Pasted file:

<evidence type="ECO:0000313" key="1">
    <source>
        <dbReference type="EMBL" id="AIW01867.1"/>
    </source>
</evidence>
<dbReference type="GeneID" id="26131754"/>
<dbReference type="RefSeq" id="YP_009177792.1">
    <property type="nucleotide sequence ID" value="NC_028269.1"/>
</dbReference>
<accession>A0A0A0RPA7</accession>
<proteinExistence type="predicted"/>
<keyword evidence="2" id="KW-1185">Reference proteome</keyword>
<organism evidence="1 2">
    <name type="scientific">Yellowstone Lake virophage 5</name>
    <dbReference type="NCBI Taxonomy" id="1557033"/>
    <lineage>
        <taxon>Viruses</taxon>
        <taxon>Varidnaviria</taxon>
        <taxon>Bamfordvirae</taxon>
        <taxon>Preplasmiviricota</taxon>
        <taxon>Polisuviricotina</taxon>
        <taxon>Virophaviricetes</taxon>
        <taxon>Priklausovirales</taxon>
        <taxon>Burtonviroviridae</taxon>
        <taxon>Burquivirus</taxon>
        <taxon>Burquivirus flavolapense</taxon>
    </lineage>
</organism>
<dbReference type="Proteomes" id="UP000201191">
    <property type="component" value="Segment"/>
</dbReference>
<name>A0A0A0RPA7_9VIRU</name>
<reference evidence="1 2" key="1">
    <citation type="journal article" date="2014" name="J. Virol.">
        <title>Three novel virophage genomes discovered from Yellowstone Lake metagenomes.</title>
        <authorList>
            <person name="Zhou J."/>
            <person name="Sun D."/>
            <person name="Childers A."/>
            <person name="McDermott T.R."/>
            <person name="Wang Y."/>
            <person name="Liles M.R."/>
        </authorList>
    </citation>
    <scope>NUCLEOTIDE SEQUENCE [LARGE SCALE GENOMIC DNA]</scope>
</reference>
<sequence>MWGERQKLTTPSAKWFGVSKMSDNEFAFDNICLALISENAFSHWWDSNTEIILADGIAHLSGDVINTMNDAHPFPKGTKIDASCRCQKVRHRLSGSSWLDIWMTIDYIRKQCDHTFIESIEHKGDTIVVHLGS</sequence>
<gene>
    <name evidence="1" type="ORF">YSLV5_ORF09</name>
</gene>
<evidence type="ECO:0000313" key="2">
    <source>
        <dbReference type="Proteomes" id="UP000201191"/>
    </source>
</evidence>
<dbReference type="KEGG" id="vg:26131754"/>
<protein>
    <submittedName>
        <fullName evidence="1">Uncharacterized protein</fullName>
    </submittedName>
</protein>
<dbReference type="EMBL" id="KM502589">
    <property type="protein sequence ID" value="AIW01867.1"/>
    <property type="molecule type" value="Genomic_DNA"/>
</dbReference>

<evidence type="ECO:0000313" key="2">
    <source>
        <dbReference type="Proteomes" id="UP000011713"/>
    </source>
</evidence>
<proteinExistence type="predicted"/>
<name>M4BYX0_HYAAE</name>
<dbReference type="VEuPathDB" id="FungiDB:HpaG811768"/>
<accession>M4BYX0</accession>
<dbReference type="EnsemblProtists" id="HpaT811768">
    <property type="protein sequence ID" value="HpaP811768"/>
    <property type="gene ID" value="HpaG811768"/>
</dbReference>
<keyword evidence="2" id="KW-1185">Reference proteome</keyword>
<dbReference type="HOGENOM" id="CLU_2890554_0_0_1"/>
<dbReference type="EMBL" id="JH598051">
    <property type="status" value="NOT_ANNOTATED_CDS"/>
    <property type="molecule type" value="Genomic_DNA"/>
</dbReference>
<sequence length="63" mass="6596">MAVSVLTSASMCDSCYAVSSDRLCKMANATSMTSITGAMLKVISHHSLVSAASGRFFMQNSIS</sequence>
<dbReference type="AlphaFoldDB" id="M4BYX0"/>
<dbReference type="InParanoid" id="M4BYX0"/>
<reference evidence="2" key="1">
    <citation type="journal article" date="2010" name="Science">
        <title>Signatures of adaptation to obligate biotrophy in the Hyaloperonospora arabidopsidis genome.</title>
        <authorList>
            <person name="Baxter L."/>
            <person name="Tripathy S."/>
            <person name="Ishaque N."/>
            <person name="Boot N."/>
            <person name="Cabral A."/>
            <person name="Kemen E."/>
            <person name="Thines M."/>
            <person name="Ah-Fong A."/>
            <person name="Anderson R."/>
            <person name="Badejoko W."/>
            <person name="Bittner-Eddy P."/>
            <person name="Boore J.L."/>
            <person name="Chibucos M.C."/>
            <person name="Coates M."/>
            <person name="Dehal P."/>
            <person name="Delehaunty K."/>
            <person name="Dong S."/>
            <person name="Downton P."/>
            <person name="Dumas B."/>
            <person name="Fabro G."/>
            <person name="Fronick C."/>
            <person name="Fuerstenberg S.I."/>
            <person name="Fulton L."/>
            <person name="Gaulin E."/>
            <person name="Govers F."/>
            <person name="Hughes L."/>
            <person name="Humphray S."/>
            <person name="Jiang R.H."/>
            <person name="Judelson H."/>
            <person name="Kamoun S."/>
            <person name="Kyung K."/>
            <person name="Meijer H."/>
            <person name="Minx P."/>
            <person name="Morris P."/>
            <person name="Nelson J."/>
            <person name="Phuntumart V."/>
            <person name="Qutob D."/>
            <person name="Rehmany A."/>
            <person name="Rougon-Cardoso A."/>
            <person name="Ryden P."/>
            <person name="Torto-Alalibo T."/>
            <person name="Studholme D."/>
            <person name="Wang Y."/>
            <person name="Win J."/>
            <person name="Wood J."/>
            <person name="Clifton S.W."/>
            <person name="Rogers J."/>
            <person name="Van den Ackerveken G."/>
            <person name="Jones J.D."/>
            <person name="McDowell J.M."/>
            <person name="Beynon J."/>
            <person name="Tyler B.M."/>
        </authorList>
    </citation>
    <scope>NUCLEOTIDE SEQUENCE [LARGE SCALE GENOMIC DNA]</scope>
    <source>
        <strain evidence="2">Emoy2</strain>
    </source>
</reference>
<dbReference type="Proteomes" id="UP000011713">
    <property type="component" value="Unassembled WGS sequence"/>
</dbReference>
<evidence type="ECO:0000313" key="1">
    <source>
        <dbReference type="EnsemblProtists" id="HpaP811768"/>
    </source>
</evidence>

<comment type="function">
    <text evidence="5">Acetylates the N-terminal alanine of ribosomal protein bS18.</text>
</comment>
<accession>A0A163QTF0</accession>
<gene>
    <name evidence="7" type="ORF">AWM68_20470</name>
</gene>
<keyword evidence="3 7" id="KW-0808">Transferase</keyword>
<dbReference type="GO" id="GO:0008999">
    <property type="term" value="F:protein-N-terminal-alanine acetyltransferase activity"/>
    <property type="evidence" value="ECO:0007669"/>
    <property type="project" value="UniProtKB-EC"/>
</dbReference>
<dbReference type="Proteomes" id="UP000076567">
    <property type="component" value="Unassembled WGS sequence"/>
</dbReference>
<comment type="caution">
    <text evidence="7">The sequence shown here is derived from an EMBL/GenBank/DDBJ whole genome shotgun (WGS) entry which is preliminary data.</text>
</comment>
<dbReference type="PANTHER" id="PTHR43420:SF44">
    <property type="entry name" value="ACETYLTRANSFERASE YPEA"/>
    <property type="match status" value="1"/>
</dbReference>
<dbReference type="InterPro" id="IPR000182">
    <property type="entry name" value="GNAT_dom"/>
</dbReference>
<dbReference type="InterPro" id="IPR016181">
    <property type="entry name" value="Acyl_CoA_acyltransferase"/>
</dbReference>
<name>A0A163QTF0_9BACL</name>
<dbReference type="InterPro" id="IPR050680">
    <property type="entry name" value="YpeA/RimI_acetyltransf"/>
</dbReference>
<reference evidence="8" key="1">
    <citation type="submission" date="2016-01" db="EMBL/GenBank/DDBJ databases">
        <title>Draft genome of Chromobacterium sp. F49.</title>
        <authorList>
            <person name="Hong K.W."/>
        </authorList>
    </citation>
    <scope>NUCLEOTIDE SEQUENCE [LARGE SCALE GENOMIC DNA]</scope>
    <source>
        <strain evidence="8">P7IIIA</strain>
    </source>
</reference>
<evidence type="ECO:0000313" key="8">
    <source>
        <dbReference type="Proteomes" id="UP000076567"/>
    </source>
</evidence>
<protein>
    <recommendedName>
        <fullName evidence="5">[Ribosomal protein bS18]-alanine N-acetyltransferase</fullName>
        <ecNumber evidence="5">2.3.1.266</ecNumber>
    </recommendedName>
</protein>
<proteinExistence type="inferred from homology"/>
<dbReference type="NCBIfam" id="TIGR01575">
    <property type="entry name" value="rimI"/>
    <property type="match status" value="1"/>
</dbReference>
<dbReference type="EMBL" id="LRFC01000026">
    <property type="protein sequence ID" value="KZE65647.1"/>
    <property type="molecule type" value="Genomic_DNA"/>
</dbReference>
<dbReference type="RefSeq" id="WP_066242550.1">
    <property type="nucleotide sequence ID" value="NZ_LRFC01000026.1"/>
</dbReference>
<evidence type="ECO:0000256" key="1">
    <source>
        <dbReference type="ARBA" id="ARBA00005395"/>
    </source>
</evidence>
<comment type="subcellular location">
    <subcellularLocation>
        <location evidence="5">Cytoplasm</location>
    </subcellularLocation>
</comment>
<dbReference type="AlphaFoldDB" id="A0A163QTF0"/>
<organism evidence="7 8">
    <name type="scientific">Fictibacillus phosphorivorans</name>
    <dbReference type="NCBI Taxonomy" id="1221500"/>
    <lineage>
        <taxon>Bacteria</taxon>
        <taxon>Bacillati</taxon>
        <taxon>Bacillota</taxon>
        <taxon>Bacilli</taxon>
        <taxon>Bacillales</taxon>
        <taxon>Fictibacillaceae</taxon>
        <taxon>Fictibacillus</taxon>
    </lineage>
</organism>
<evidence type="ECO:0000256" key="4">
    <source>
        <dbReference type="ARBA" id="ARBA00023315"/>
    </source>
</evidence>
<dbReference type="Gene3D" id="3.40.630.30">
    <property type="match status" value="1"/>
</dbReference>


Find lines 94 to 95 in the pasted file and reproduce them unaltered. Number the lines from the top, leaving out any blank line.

            <person name="Ishaque N."/>
            <person name="Boot N."/>